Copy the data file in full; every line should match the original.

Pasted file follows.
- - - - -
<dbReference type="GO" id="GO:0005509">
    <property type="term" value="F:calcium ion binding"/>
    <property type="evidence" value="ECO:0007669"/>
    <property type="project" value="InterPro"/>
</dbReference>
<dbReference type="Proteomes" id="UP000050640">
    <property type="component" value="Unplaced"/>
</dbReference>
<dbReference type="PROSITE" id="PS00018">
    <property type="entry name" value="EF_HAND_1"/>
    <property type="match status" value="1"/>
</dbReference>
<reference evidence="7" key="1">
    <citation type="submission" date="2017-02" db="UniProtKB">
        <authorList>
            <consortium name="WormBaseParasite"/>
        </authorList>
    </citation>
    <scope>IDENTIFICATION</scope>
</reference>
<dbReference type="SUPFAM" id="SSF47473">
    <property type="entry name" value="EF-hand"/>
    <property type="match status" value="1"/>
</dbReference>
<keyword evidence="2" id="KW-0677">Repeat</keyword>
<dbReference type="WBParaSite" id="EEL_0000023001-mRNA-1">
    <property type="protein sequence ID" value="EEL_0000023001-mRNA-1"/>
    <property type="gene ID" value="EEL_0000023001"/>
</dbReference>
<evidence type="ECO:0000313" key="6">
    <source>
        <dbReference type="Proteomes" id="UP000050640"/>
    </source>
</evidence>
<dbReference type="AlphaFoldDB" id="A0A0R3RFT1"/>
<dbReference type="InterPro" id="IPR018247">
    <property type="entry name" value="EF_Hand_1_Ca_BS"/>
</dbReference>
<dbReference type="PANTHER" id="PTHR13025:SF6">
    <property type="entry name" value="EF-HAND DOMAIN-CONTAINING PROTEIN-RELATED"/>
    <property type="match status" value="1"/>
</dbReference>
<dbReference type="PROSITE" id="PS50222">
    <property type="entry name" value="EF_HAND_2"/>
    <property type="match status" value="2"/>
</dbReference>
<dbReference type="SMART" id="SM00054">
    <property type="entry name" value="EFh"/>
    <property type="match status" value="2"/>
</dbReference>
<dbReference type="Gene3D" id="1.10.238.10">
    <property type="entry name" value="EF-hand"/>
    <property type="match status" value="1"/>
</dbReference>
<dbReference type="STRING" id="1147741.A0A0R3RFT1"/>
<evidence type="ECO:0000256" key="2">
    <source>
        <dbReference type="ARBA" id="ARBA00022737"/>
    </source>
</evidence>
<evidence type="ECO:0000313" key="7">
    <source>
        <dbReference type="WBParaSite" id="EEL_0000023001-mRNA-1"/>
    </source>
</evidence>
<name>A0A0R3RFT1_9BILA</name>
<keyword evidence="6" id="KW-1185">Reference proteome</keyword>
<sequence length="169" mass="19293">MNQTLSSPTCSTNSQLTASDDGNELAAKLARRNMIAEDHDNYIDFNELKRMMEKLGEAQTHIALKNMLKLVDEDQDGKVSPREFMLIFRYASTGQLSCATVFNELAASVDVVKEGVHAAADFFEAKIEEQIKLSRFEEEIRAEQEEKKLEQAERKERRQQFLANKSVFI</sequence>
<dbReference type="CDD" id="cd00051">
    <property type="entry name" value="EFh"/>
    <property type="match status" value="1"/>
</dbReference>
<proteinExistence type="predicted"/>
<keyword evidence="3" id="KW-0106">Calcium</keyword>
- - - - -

<dbReference type="GO" id="GO:0005509">
    <property type="term" value="F:calcium ion binding"/>
    <property type="evidence" value="ECO:0007669"/>
    <property type="project" value="InterPro"/>
</dbReference>
<dbReference type="Proteomes" id="UP000050640">
    <property type="component" value="Unplaced"/>
</dbReference>
<dbReference type="PROSITE" id="PS00018">
    <property type="entry name" value="EF_HAND_1"/>
    <property type="match status" value="1"/>
</dbReference>
<reference evidence="7" key="1">
    <citation type="submission" date="2017-02" db="UniProtKB">
        <authorList>
            <consortium name="WormBaseParasite"/>
        </authorList>
    </citation>
    <scope>IDENTIFICATION</scope>
</reference>
<dbReference type="SUPFAM" id="SSF47473">
    <property type="entry name" value="EF-hand"/>
    <property type="match status" value="1"/>
</dbReference>
<keyword evidence="2" id="KW-0677">Repeat</keyword>
<dbReference type="WBParaSite" id="EEL_0000023001-mRNA-1">
    <property type="protein sequence ID" value="EEL_0000023001-mRNA-1"/>
    <property type="gene ID" value="EEL_0000023001"/>
</dbReference>
<evidence type="ECO:0000313" key="6">
    <source>
        <dbReference type="Proteomes" id="UP000050640"/>
    </source>
</evidence>
<dbReference type="AlphaFoldDB" id="A0A0R3RFT1"/>
<dbReference type="InterPro" id="IPR018247">
    <property type="entry name" value="EF_Hand_1_Ca_BS"/>
</dbReference>
<dbReference type="PANTHER" id="PTHR13025:SF6">
    <property type="entry name" value="EF-HAND DOMAIN-CONTAINING PROTEIN-RELATED"/>
    <property type="match status" value="1"/>
</dbReference>
<dbReference type="PROSITE" id="PS50222">
    <property type="entry name" value="EF_HAND_2"/>
    <property type="match status" value="2"/>
</dbReference>
<dbReference type="SMART" id="SM00054">
    <property type="entry name" value="EFh"/>
    <property type="match status" value="2"/>
</dbReference>
<dbReference type="Gene3D" id="1.10.238.10">
    <property type="entry name" value="EF-hand"/>
    <property type="match status" value="1"/>
</dbReference>
<dbReference type="STRING" id="1147741.A0A0R3RFT1"/>
<evidence type="ECO:0000256" key="2">
    <source>
        <dbReference type="ARBA" id="ARBA00022737"/>
    </source>
</evidence>
<evidence type="ECO:0000313" key="7">
    <source>
        <dbReference type="WBParaSite" id="EEL_0000023001-mRNA-1"/>
    </source>
</evidence>
<name>A0A0R3RFT1_9BILA</name>
<keyword evidence="6" id="KW-1185">Reference proteome</keyword>
<sequence length="169" mass="19293">MNQTLSSPTCSTNSQLTASDDGNELAAKLARRNMIAEDHDNYIDFNELKRMMEKLGEAQTHIALKNMLKLVDEDQDGKVSPREFMLIFRYASTGQLSCATVFNELAASVDVVKEGVHAAADFFEAKIEEQIKLSRFEEEIRAEQEEKKLEQAERKERRQQFLANKSVFI</sequence>
<dbReference type="CDD" id="cd00051">
    <property type="entry name" value="EFh"/>
    <property type="match status" value="1"/>
</dbReference>
<proteinExistence type="predicted"/>
<keyword evidence="3" id="KW-0106">Calcium</keyword>